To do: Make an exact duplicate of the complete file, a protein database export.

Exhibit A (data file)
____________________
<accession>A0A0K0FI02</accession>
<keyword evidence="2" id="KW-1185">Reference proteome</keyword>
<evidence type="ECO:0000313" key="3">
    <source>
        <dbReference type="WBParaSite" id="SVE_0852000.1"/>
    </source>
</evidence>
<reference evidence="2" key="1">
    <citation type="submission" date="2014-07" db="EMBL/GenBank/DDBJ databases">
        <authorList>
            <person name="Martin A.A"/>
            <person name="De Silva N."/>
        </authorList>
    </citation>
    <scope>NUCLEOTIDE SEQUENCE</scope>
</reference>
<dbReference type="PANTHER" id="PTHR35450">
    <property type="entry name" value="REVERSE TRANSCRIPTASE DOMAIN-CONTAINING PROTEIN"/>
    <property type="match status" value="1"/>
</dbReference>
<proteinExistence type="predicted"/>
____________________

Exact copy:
<accession>A0A0K0FI02</accession>
<keyword evidence="2" id="KW-1185">Reference proteome</keyword>
<evidence type="ECO:0000313" key="3">
    <source>
        <dbReference type="WBParaSite" id="SVE_0852000.1"/>
    </source>
</evidence>
<reference evidence="2" key="1">
    <citation type="submission" date="2014-07" db="EMBL/GenBank/DDBJ databases">
        <authorList>
            <person name="Martin A.A"/>
            <person name="De Silva N."/>
        </authorList>
    </citation>
    <scope>NUCLEOTIDE SEQUENCE</scope>
</reference>
<dbReference type="PANTHER" id="PTHR35450">
    <property type="entry name" value="REVERSE TRANSCRIPTASE DOMAIN-CONTAINING PROTEIN"/>
    <property type="match status" value="1"/>
</dbReference>
<proteinExistence type="predicted"/>